During my masters I experienced a burnout and as a result of that my masters took 3 years instead of the usual 2 years. I will have an interview soon for a PhD position and one of the questions that could come up is why my master took longer than usual. Should I tell this reason? Or should I just say it took longer without further explanation

Pros of telling:

  • it is more honest and it could be relevant for the position
  • it gives a valid reason for the delay

Cons of telling:

  • it could be considered oversharing or not appropriate to mention at that time
  • it could possibly negatively impact my chances of getting the position

The question Should I mention mental condition? is similar to this but talks about a CV instead of an interview.

  • Was the burnout during Covid?
    – Jon Custer
    Commented Nov 28, 2022 at 13:37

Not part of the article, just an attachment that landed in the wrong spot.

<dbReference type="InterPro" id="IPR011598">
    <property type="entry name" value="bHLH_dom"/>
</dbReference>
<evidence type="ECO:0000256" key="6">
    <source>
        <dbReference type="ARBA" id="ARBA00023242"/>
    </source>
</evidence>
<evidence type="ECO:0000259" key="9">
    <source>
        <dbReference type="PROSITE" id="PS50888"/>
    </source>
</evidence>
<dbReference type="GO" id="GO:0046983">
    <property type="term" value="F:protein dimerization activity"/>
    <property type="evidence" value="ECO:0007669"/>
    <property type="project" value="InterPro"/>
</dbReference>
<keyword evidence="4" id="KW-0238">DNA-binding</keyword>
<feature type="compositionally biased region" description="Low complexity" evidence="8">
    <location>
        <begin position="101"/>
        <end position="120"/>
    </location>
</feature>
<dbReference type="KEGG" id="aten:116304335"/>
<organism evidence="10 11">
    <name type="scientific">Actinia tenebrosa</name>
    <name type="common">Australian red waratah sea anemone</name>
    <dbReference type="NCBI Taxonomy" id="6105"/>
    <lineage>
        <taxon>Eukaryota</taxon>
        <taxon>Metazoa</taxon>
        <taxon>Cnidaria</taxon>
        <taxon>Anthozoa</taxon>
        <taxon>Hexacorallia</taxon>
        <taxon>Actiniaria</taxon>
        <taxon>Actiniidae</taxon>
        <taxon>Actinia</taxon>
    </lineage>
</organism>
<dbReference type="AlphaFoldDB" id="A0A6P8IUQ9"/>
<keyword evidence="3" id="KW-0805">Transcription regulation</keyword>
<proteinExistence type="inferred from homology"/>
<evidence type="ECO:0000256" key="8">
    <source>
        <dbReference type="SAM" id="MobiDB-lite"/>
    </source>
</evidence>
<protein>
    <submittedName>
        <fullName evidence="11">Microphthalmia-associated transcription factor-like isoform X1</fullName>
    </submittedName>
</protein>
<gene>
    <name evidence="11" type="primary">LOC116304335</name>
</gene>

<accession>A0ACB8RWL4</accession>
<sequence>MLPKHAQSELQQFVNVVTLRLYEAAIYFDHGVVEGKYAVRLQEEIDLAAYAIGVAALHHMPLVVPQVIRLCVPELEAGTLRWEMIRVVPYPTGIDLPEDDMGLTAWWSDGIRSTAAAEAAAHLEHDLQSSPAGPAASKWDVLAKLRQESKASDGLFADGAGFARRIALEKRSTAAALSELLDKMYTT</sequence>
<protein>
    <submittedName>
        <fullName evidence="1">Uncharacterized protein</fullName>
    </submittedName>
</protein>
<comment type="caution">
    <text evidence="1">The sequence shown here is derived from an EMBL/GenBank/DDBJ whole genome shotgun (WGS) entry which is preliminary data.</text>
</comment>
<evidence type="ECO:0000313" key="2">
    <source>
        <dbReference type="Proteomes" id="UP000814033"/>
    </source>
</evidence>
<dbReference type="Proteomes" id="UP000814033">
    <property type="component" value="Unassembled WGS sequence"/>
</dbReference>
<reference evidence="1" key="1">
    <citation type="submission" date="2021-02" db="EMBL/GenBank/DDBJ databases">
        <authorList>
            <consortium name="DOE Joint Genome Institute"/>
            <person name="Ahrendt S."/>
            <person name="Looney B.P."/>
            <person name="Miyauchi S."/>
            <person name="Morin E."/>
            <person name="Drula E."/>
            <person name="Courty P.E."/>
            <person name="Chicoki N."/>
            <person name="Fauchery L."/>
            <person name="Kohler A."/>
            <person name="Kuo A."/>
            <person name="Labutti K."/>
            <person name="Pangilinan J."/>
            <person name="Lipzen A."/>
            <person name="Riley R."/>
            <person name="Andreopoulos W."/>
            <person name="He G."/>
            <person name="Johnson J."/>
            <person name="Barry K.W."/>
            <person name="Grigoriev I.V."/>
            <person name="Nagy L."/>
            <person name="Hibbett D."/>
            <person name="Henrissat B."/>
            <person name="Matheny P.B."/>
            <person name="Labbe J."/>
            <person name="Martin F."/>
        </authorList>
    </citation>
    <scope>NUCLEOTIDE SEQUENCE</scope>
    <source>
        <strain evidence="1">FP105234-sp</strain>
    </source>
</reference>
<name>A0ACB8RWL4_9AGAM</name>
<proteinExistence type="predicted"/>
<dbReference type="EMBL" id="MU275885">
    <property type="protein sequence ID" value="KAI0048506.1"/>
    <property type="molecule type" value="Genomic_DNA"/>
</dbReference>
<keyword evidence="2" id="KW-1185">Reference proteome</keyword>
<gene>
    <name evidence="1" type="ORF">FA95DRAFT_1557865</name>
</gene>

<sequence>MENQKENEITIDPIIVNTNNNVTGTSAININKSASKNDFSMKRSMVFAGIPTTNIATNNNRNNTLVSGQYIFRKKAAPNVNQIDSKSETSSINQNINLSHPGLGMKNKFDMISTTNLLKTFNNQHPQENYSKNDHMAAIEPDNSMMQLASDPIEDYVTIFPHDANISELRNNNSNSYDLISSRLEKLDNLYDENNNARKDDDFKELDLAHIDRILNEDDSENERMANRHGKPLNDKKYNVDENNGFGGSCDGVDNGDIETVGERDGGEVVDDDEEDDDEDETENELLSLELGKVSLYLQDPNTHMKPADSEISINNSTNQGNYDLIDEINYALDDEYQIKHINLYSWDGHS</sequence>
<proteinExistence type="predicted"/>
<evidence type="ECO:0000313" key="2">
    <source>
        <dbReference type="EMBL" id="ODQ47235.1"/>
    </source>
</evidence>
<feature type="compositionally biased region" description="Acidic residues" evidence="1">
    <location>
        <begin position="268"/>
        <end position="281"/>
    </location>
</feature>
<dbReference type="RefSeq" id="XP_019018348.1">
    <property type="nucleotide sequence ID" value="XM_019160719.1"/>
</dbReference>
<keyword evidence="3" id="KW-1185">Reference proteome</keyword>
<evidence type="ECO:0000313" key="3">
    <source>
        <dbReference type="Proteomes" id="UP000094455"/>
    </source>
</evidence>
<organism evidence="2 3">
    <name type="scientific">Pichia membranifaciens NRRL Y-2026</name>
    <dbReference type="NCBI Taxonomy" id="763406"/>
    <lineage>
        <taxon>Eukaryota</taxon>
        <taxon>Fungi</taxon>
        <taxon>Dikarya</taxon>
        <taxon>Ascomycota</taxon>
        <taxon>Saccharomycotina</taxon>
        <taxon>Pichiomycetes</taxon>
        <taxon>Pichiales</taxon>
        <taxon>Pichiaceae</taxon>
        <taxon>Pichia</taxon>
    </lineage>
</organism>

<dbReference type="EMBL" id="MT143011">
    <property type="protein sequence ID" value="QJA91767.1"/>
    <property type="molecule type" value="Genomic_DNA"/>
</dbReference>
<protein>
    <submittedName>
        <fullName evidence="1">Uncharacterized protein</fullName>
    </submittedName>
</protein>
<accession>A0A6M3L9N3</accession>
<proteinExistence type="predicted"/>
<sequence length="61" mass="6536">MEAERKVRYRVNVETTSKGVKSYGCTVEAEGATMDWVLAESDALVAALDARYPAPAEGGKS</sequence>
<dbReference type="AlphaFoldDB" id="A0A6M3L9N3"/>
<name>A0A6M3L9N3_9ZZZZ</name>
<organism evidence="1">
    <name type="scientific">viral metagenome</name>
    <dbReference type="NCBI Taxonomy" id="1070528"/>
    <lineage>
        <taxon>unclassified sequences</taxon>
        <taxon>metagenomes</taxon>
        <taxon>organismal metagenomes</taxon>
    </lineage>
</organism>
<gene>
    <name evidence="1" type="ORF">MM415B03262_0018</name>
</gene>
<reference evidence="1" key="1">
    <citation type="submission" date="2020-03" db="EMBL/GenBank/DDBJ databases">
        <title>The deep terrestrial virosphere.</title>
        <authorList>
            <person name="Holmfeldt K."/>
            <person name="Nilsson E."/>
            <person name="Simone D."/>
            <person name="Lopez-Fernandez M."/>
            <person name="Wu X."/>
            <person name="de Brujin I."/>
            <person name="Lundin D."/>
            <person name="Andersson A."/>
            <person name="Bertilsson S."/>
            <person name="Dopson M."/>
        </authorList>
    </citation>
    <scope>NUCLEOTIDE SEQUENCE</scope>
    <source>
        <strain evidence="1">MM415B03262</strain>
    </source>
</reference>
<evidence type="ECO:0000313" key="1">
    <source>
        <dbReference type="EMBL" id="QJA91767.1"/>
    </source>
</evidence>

• It happened just before Covid but I think it exacerbated it. Commented Nov 28, 2022 at 13:57
  • 4
    Taking one year longer in your studies is so common I can guarantee you I wouldn't even notice. Also, within academia the "speed of completion" isn't the yardstick of academic success that it sometimes seems to be to other people - we value students who want to learn and go the extra mile more than those that can min-max their courses faster.
    – xLeitix
    Commented Nov 28, 2022 at 15:45
  • I've had the interview by now and it went pretty good! The interviewer didn't even ask about the delay so I had no need to even mention it. Commented Dec 1, 2022 at 11:22

3 Answers 3


I recommend making honesty and candour a general part of your dealings with others, so I would recommend being open to disclosing limitations and obstacles in this type of situation. But before you even get to that part, agonising over whether you should or should not disclose this information is jumping forward a step. The more important preliminary step is to ask yourself why you think you will succeed in a PhD candidature when you experienced burnout even over a substantially shorter Masters program. Presumably you have thought about this and have a view about it, so either you have some good reason to believe that you will do better this time, or you are likely making a bad decision for yourself by pursuing a PhD candidature at this time.